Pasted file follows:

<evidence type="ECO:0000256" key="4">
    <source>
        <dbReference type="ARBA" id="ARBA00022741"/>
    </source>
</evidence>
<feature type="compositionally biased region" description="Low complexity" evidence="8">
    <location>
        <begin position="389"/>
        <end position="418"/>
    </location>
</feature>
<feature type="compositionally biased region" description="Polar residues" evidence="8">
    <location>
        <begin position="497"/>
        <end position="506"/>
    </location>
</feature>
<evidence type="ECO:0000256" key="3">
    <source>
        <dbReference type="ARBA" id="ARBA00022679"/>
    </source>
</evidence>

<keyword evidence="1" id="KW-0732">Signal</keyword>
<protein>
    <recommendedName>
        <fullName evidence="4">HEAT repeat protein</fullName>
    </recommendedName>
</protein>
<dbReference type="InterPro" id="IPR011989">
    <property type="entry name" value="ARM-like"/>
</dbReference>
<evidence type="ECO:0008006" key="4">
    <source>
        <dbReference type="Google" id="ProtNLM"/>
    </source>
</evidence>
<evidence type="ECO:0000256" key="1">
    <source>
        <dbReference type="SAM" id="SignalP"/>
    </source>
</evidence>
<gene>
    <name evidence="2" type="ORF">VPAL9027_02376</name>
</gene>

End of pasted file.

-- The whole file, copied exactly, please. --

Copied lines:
<evidence type="ECO:0000256" key="4">
    <source>
        <dbReference type="ARBA" id="ARBA00022741"/>
    </source>
</evidence>
<feature type="compositionally biased region" description="Low complexity" evidence="8">
    <location>
        <begin position="389"/>
        <end position="418"/>
    </location>
</feature>
<feature type="compositionally biased region" description="Polar residues" evidence="8">
    <location>
        <begin position="497"/>
        <end position="506"/>
    </location>
</feature>
<evidence type="ECO:0000256" key="3">
    <source>
        <dbReference type="ARBA" id="ARBA00022679"/>
    </source>
</evidence>

<keyword evidence="1" id="KW-0732">Signal</keyword>
<protein>
    <recommendedName>
        <fullName evidence="4">HEAT repeat protein</fullName>
    </recommendedName>
</protein>
<dbReference type="InterPro" id="IPR011989">
    <property type="entry name" value="ARM-like"/>
</dbReference>
<evidence type="ECO:0008006" key="4">
    <source>
        <dbReference type="Google" id="ProtNLM"/>
    </source>
</evidence>
<evidence type="ECO:0000256" key="1">
    <source>
        <dbReference type="SAM" id="SignalP"/>
    </source>
</evidence>
<gene>
    <name evidence="2" type="ORF">VPAL9027_02376</name>
</gene>